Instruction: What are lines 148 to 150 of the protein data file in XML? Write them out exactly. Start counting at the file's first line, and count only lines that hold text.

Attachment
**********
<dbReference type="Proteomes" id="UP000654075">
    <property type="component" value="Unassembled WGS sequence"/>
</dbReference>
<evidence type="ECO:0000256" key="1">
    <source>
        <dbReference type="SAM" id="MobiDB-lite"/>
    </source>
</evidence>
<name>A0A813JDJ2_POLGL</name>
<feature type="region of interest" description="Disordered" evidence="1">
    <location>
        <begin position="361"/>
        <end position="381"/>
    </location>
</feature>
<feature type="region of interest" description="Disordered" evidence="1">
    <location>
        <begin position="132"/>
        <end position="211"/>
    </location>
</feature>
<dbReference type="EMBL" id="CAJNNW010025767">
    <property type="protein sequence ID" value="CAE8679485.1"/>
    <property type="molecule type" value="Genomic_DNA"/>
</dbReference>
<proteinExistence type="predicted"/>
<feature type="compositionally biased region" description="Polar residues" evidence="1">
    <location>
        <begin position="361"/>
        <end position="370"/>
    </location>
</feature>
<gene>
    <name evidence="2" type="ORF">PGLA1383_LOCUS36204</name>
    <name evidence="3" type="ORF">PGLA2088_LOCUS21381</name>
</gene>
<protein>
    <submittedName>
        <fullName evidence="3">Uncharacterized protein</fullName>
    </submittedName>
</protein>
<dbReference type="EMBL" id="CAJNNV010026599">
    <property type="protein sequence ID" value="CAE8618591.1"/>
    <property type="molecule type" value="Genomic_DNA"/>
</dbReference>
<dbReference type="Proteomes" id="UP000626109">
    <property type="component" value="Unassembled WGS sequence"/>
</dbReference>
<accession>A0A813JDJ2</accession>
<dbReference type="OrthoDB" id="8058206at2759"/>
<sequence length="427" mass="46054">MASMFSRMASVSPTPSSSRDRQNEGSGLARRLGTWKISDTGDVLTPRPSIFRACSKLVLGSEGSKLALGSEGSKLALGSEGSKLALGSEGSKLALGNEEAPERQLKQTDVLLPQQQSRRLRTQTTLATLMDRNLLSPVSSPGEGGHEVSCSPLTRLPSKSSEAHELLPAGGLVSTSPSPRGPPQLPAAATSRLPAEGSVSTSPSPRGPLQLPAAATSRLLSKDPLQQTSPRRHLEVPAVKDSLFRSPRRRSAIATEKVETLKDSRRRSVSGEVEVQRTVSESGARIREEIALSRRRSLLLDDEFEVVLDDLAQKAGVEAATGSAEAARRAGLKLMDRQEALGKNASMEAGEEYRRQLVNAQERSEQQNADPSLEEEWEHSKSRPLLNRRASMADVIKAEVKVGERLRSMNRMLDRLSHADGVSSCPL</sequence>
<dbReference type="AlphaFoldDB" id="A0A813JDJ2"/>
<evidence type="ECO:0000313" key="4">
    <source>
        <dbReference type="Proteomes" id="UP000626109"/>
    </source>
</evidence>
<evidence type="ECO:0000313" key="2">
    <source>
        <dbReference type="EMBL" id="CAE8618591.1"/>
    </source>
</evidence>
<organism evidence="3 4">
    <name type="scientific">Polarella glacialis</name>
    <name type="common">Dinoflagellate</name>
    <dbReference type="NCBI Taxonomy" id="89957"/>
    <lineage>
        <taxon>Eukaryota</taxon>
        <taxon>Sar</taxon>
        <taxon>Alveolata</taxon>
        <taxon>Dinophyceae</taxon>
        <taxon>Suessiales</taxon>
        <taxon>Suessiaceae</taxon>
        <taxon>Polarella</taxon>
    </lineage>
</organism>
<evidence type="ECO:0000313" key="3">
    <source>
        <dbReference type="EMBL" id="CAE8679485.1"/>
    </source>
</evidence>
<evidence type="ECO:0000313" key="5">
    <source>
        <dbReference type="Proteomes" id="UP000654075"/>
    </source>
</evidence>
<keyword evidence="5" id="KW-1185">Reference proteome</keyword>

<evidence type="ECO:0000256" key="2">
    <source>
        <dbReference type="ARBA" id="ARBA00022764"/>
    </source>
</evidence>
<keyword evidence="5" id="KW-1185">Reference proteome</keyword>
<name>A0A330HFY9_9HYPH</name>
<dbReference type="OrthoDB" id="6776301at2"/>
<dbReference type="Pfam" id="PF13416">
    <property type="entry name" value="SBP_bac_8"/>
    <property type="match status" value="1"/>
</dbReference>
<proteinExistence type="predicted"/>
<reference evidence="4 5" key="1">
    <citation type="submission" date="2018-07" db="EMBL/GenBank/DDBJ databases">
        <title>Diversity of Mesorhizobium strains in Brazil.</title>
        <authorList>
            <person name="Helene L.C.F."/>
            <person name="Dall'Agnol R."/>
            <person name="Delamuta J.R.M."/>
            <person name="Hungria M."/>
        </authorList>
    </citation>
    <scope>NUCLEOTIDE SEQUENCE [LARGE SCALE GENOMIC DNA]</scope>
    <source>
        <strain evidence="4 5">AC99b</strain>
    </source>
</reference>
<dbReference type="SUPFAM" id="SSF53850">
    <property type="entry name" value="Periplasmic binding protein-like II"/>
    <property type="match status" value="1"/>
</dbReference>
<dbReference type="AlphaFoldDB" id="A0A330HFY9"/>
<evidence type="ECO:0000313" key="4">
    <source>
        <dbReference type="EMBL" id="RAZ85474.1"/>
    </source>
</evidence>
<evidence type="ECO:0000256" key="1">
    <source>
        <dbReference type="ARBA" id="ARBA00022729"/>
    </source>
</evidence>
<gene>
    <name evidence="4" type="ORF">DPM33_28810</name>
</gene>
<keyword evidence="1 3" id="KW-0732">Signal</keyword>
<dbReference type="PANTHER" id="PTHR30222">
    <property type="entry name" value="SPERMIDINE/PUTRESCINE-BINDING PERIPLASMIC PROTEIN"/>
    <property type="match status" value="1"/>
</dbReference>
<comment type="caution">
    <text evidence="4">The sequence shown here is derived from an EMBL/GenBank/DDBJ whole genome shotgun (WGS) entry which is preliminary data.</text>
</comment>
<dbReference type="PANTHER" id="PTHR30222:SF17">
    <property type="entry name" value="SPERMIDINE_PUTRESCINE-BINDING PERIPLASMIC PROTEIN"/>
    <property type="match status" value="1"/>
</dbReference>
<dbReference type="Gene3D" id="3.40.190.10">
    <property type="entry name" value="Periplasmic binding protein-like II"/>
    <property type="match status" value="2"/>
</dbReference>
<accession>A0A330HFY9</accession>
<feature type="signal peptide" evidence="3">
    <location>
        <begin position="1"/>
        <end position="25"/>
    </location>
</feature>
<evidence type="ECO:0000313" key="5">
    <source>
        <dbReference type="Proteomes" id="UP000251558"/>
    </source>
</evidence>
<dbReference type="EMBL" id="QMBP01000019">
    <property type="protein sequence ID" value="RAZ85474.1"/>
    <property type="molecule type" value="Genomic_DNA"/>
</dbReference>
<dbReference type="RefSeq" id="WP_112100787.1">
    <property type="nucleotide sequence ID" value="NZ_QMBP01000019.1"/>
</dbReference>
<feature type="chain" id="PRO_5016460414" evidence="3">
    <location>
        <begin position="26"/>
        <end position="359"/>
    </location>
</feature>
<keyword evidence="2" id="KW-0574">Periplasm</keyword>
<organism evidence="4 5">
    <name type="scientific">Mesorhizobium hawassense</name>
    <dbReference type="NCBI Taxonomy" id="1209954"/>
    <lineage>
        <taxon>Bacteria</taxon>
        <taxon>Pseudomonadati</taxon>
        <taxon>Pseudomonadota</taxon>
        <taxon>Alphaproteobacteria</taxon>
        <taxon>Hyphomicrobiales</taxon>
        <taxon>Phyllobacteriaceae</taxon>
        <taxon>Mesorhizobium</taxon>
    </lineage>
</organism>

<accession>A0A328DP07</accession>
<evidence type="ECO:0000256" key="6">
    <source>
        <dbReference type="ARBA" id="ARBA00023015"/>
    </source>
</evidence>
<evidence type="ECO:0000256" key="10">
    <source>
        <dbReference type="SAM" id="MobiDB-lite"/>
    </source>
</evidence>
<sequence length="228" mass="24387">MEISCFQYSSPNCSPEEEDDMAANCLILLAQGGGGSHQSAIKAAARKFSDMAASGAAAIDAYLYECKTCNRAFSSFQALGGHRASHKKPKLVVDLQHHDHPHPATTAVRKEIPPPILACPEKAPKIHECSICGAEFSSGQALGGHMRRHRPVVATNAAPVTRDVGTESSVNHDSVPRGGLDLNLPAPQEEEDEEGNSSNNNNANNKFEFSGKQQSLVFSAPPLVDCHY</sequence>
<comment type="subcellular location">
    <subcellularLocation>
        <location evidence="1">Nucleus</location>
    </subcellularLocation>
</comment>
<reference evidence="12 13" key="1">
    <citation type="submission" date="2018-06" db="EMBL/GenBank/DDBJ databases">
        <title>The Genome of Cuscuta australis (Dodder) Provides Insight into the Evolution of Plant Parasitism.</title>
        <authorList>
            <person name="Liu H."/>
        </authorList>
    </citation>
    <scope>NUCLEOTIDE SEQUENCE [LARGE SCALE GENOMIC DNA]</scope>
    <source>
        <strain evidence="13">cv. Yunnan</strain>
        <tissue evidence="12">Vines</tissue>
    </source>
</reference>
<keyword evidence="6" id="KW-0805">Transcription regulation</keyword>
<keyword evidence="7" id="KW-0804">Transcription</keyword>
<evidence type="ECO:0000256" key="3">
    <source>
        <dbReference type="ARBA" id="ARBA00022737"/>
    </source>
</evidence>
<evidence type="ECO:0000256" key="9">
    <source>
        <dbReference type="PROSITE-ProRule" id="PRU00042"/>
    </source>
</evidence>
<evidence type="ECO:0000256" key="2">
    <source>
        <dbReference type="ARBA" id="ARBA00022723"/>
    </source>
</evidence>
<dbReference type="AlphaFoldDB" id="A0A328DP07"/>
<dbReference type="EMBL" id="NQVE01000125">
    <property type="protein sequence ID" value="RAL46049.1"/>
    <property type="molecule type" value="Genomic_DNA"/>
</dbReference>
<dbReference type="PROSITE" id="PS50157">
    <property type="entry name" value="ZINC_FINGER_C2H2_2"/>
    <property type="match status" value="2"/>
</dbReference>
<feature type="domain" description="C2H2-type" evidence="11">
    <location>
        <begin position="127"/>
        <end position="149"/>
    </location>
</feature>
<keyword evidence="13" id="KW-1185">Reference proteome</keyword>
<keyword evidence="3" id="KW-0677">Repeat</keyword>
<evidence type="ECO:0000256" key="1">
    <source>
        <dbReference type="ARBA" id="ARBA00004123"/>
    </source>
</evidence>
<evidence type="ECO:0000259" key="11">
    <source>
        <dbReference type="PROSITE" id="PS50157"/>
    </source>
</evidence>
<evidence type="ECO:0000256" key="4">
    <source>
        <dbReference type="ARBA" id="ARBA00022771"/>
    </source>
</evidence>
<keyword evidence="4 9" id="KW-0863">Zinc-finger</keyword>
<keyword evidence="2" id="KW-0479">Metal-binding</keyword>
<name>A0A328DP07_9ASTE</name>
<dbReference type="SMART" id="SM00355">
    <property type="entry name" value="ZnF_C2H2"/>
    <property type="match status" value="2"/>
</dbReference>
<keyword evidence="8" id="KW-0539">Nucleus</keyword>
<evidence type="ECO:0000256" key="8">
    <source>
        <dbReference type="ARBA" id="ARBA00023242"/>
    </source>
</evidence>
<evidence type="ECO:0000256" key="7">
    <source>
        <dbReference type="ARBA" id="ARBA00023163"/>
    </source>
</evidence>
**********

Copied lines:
    <property type="match status" value="2"/>
</dbReference>
<accession>A0A330HFY9</accession>